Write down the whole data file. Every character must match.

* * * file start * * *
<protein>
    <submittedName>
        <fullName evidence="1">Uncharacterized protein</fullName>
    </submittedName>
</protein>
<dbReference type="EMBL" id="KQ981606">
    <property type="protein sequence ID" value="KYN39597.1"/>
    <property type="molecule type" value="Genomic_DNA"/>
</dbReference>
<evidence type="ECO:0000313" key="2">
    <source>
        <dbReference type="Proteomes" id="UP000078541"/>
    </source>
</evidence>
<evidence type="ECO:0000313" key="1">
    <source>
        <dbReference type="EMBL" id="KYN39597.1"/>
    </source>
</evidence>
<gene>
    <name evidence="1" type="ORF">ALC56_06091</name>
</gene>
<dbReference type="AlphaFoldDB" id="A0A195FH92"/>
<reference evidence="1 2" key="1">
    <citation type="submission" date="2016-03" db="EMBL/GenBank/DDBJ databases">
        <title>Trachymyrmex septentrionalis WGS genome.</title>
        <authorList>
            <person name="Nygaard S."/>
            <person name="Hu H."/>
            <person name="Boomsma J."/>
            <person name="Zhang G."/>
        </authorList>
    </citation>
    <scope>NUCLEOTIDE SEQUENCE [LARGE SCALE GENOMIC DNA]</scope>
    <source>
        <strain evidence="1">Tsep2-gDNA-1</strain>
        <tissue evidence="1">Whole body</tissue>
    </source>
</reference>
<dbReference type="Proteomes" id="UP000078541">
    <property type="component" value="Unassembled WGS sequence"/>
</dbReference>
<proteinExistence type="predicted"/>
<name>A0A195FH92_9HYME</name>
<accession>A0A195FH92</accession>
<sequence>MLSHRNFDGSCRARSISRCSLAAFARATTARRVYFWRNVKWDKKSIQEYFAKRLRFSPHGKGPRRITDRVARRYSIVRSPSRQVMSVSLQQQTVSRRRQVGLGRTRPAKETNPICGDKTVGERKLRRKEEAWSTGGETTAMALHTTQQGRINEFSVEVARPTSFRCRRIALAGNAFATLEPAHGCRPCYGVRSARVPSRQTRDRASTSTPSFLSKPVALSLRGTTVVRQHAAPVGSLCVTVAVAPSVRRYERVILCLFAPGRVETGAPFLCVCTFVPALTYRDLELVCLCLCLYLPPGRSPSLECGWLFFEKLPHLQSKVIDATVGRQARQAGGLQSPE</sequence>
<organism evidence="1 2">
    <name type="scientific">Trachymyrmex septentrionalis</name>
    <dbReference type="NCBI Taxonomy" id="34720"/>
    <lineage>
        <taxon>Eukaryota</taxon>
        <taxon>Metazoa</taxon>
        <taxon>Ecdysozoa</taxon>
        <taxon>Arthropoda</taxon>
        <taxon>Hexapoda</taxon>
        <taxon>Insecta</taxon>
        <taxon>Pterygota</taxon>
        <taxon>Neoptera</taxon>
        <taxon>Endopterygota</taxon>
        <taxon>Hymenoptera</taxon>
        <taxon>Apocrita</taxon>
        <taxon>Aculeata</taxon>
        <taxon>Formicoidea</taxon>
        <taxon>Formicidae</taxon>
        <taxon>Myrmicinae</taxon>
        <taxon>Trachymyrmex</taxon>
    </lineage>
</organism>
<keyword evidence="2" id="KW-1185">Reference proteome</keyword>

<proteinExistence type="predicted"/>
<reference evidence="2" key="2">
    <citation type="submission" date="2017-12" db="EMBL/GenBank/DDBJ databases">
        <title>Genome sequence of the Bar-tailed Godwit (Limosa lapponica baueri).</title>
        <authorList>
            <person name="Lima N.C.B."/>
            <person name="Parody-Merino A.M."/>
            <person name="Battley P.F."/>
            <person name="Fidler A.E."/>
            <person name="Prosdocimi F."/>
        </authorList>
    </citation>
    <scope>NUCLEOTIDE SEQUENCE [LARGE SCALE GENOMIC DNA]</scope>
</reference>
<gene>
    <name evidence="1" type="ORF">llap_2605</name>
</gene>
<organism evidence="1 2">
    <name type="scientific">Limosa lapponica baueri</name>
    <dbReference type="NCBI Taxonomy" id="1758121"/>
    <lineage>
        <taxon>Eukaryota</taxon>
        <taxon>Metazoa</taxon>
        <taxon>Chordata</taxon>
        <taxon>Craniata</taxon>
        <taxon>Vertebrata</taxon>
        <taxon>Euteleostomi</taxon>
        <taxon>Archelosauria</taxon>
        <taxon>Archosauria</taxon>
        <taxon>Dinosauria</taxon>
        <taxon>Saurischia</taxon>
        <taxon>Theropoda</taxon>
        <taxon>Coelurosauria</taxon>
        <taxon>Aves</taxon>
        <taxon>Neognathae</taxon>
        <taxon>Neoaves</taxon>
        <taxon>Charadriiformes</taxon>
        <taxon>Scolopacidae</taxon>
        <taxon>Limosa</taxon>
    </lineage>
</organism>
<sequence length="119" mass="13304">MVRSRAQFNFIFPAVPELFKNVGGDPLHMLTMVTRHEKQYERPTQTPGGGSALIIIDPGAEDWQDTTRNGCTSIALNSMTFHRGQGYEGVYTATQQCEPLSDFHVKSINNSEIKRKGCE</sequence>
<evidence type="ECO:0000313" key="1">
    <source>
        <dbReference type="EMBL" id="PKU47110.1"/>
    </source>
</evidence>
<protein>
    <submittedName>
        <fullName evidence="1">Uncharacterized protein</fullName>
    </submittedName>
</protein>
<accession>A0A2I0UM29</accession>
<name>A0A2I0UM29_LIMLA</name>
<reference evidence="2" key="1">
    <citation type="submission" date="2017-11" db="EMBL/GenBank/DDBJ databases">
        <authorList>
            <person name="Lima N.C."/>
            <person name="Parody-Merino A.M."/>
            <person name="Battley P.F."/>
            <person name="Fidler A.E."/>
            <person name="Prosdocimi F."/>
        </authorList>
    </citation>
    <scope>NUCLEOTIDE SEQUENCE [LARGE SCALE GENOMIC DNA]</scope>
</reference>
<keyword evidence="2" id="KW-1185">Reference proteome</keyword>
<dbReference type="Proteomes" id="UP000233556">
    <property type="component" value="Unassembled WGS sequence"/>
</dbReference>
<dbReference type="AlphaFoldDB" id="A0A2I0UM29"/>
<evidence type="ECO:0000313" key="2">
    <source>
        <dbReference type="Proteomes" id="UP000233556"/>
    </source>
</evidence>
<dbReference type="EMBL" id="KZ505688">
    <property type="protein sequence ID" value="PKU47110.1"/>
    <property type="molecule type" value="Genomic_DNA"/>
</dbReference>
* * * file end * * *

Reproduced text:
<protein>
    <submittedName>
        <fullName evidence="1">Uncharacterized protein</fullName>
    </submittedName>
</protein>
<dbReference type="EMBL" id="KQ981606">
    <property type="protein sequence ID" value="KYN39597.1"/>
    <property type="molecule type" value="Genomic_DNA"/>
</dbReference>
<evidence type="ECO:0000313" key="2">
    <source>
        <dbReference type="Proteomes" id="UP000078541"/>
    </source>
</evidence>
<evidence type="ECO:0000313" key="1">
    <source>
        <dbReference type="EMBL" id="KYN39597.1"/>
    </source>
</evidence>
<gene>
    <name evidence="1" type="ORF">ALC56_06091</name>
</gene>
<dbReference type="AlphaFoldDB" id="A0A195FH92"/>
<reference evidence="1 2" key="1">
    <citation type="submission" date="2016-03" db="EMBL/GenBank/DDBJ databases">
        <title>Trachymyrmex septentrionalis WGS genome.</title>
        <authorList>
            <person name="Nygaard S."/>
            <person name="Hu H."/>
            <person name="Boomsma J."/>
            <person name="Zhang G."/>
        </authorList>
    </citation>
    <scope>NUCLEOTIDE SEQUENCE [LARGE SCALE GENOMIC DNA]</scope>
    <source>
        <strain evidence="1">Tsep2-gDNA-1</strain>
        <tissue evidence="1">Whole body</tissue>
    </source>
</reference>
<dbReference type="Proteomes" id="UP000078541">
    <property type="component" value="Unassembled WGS sequence"/>
</dbReference>
<proteinExistence type="predicted"/>
<name>A0A195FH92_9HYME</name>
<accession>A0A195FH92</accession>
<sequence>MLSHRNFDGSCRARSISRCSLAAFARATTARRVYFWRNVKWDKKSIQEYFAKRLRFSPHGKGPRRITDRVARRYSIVRSPSRQVMSVSLQQQTVSRRRQVGLGRTRPAKETNPICGDKTVGERKLRRKEEAWSTGGETTAMALHTTQQGRINEFSVEVARPTSFRCRRIALAGNAFATLEPAHGCRPCYGVRSARVPSRQTRDRASTSTPSFLSKPVALSLRGTTVVRQHAAPVGSLCVTVAVAPSVRRYERVILCLFAPGRVETGAPFLCVCTFVPALTYRDLELVCLCLCLYLPPGRSPSLECGWLFFEKLPHLQSKVIDATVGRQARQAGGLQSPE</sequence>
<organism evidence="1 2">
    <name type="scientific">Trachymyrmex septentrionalis</name>
    <dbReference type="NCBI Taxonomy" id="34720"/>
    <lineage>
        <taxon>Eukaryota</taxon>
        <taxon>Metazoa</taxon>
        <taxon>Ecdysozoa</taxon>
        <taxon>Arthropoda</taxon>
        <taxon>Hexapoda</taxon>
        <taxon>Insecta</taxon>
        <taxon>Pterygota</taxon>
        <taxon>Neoptera</taxon>
        <taxon>Endopterygota</taxon>
        <taxon>Hymenoptera</taxon>
        <taxon>Apocrita</taxon>
        <taxon>Aculeata</taxon>
        <taxon>Formicoidea</taxon>
        <taxon>Formicidae</taxon>
        <taxon>Myrmicinae</taxon>
        <taxon>Trachymyrmex</taxon>
    </lineage>
</organism>
<keyword evidence="2" id="KW-1185">Reference proteome</keyword>

<proteinExistence type="predicted"/>
<reference evidence="2" key="2">
    <citation type="submission" date="2017-12" db="EMBL/GenBank/DDBJ databases">
        <title>Genome sequence of the Bar-tailed Godwit (Limosa lapponica baueri).</title>
        <authorList>
            <person name="Lima N.C.B."/>
            <person name="Parody-Merino A.M."/>
            <person name="Battley P.F."/>
            <person name="Fidler A.E."/>
            <person name="Prosdocimi F."/>
        </authorList>
    </citation>
    <scope>NUCLEOTIDE SEQUENCE [LARGE SCALE GENOMIC DNA]</scope>
</reference>
<gene>
    <name evidence="1" type="ORF">llap_2605</name>
</gene>
<organism evidence="1 2">
    <name type="scientific">Limosa lapponica baueri</name>
    <dbReference type="NCBI Taxonomy" id="1758121"/>
    <lineage>
        <taxon>Eukaryota</taxon>
        <taxon>Metazoa</taxon>
        <taxon>Chordata</taxon>
        <taxon>Craniata</taxon>
        <taxon>Vertebrata</taxon>
        <taxon>Euteleostomi</taxon>
        <taxon>Archelosauria</taxon>
        <taxon>Archosauria</taxon>
        <taxon>Dinosauria</taxon>
        <taxon>Saurischia</taxon>
        <taxon>Theropoda</taxon>
        <taxon>Coelurosauria</taxon>
        <taxon>Aves</taxon>
        <taxon>Neognathae</taxon>
        <taxon>Neoaves</taxon>
        <taxon>Charadriiformes</taxon>
        <taxon>Scolopacidae</taxon>
        <taxon>Limosa</taxon>
    </lineage>
</organism>
<sequence length="119" mass="13304">MVRSRAQFNFIFPAVPELFKNVGGDPLHMLTMVTRHEKQYERPTQTPGGGSALIIIDPGAEDWQDTTRNGCTSIALNSMTFHRGQGYEGVYTATQQCEPLSDFHVKSINNSEIKRKGCE</sequence>
<evidence type="ECO:0000313" key="1">
    <source>
        <dbReference type="EMBL" id="PKU47110.1"/>
    </source>
</evidence>
<protein>
    <submittedName>
        <fullName evidence="1">Uncharacterized protein</fullName>
    </submittedName>
</protein>
<accession>A0A2I0UM29</accession>
<name>A0A2I0UM29_LIMLA</name>
<reference evidence="2" key="1">
    <citation type="submission" date="2017-11" db="EMBL/GenBank/DDBJ databases">
        <authorList>
            <person name="Lima N.C."/>
            <person name="Parody-Merino A.M."/>
            <person name="Battley P.F."/>
            <person name="Fidler A.E."/>
            <person name="Prosdocimi F."/>
        </authorList>
    </citation>
    <scope>NUCLEOTIDE SEQUENCE [LARGE SCALE GENOMIC DNA]</scope>
</reference>
<keyword evidence="2" id="KW-1185">Reference proteome</keyword>
<dbReference type="Proteomes" id="UP000233556">
    <property type="component" value="Unassembled WGS sequence"/>
</dbReference>
<dbReference type="AlphaFoldDB" id="A0A2I0UM29"/>
<evidence type="ECO:0000313" key="2">
    <source>
        <dbReference type="Proteomes" id="UP000233556"/>
    </source>
</evidence>
<dbReference type="EMBL" id="KZ505688">
    <property type="protein sequence ID" value="PKU47110.1"/>
    <property type="molecule type" value="Genomic_DNA"/>
</dbReference>